The Creators Project: How important is it important for to you guys that the lights mirror the songs?

Laurent Brancowitz (Guitar): You can really ruin a particular moment if the rhythm of the light show isn’t right. We know that. We work on it a lot. The idea is to create the perfect state of balance. It’s very complex, because if you work on it too much, it just becomes an effect. It should be subtle to be a perfect blend.

Is the lighting guy a member of the band now?

Christian Mazzalai (Guitar) : He is. The lighting guy and the managers and the sound guys. It’s a big family. We really consider them as part of the gang. We are really reluctant of having someone new. We have a test.

You have a test?

LB: It’s very intuitive. It’s like a pack of wolves. It has to work. You don’t know what the chemistry is. But for us it’s very important for us to work with people we like and people we meet through life. We never pick up the best mixer or the best video artist. We are very confident that life will bring us the right people—and that’s what's happened. Everything we've done was been with people we me through life in its most poetic form, you know?

You’ve been together for ten years now. It must be very interesting to see how much more important the live show has become in terms of connecting to the audience—in terms of the live show as an event.

LB: Yeah, that’s really true.

Much more of your lifeblood than selling records.

LB: When we grew up in Versailles there was no live music, so we discovered music through records. For a long time, records were music for us. Then gradually we discovered real life—the magic that can happen in it.

How do you prepare for a show?

LB: A lot of martinis.

So you have been on tour with this album for a long time, right? LB: Yeah.

And you still have to do all the summer festivals. How do you stay sane within your brotherhood?

LB: The key is to improve and to change things. Whenever there is a moment when we don’t have new ideas for a live show, or to change things, that’s the moment when we stop. We just do another album. But right now we still have a lot of things to test, and to improve. And this feeling is really making it work. The feeling of this quest. And then there will be a moment where we won’t have any more ideas. This will be a moment of solitude. This is going to be the moment where we are going to just write new songs and start from scratch.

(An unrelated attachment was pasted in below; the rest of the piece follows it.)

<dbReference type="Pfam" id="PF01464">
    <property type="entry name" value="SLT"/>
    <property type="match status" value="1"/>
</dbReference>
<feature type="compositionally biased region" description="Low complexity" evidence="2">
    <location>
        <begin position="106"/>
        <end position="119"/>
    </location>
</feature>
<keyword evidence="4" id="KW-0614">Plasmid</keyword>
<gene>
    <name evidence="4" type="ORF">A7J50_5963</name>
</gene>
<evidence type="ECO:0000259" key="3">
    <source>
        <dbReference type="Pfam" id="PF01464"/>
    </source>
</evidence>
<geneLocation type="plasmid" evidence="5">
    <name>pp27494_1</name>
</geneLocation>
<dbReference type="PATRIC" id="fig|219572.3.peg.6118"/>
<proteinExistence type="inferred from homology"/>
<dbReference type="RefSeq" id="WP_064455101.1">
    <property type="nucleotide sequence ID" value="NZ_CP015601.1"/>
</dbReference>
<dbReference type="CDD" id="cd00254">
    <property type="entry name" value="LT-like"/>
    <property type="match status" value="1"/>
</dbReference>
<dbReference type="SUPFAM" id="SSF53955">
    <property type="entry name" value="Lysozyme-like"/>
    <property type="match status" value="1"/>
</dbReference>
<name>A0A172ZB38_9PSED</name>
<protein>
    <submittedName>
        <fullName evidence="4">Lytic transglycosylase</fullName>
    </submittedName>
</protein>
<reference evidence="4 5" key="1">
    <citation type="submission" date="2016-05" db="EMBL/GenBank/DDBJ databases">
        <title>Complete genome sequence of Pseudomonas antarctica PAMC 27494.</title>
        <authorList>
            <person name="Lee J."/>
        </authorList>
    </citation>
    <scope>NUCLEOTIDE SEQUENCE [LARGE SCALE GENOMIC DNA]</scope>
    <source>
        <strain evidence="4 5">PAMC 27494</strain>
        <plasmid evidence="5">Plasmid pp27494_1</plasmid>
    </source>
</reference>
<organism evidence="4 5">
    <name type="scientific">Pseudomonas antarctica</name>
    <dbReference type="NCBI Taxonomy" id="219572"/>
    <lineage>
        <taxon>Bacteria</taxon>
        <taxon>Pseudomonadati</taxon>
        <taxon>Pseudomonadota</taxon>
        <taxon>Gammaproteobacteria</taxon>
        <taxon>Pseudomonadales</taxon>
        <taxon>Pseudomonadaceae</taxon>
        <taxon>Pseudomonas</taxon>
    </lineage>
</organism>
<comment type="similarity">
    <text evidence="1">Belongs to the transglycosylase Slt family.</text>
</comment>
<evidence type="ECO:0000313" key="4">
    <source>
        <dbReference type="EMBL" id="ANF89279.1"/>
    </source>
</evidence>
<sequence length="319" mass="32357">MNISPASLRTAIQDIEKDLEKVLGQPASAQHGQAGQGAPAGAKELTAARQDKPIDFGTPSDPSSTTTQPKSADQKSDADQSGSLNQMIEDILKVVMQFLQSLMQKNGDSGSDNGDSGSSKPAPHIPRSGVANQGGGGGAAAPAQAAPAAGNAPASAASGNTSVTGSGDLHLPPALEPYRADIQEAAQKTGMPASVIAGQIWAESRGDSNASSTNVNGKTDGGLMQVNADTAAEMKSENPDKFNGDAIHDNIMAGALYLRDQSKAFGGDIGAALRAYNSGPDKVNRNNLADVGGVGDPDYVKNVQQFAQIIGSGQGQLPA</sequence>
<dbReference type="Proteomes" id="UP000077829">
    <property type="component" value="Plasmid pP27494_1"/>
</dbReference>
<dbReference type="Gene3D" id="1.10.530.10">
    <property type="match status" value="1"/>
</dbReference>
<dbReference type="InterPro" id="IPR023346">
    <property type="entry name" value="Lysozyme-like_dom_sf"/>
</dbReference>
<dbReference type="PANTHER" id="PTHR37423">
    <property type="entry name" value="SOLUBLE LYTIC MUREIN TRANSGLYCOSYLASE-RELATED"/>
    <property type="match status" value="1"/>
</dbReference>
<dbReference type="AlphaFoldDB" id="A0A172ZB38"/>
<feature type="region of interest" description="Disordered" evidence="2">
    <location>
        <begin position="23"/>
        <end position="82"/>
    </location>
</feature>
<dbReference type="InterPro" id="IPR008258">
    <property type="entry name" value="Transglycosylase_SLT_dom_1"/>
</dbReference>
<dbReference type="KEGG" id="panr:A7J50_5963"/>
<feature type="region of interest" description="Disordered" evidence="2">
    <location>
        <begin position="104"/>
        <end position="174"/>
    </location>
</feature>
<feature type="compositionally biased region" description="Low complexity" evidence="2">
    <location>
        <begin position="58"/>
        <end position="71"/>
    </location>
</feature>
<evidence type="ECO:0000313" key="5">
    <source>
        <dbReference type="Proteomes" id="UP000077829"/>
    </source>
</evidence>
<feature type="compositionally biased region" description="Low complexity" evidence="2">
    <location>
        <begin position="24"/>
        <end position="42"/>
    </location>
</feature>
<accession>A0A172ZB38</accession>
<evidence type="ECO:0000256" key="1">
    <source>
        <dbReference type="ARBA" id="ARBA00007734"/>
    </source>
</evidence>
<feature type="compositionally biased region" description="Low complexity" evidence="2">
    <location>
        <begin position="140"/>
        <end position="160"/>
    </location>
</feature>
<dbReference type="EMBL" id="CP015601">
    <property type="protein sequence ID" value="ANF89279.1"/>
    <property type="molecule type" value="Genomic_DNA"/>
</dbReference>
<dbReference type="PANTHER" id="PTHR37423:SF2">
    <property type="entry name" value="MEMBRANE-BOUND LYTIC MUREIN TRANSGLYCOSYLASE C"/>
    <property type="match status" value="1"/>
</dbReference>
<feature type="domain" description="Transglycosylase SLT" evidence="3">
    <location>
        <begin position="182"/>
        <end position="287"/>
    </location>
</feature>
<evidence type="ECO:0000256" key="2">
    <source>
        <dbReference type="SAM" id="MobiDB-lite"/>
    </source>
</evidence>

Maybe this fall?

LB: Yeah, this fall. We never write new songs on tour. It’s a rule that happened. Because songs written on tour are just bad—for us.

Are they? Why?

LB: I don’t know. We need a lot of time.

CM: Because they are not connected with reality. We need to take bikes and the subway to write solid songs, you know?

LB: Yeah, it’s true. You have free things everywhere on tour.

CM: Free martinis at 2PM, you know? It’s not reality. But we love it. It’s a danger, but it’s fantastic.

But it doesn’t produce good songs?

CM: If we write a song right now, on tour, it’s going to be a bad song. But I think we might take something from where we are now in six months. Just memories, lots of memories. Two years, all combined. It will lead us somewhere.

How do you choose your set list? Does it depend on what mood you’re in on the night, or is it quite set?

CM: Choosing the set list is the only moment where we argue, and we can really fight.


CM: Almost.

LB: I never care. It’s a moment when I think about something else.

CM: He never cares. But the others, we are really fighting every night.

LB: But you can really ruin an evening with the wrong set list. Maybe not ruin it, but you can waste a moment of grace that could have happened. That’s a frustration, when you feel that it could have been amazing. Sometimes the set list is the reason, but it’s very complicated.

CM: When you try to analyze a concert, there are so many elements between the songs—the way you play them, the connection between us and them, all the little brains of the audience. So many brains, you know? The chemistry—it’s unpredictable. So, yeah, a single detail can collapse everything. It can be the setlist. But we always argue about details, even on records. Never argue about the main things—only details.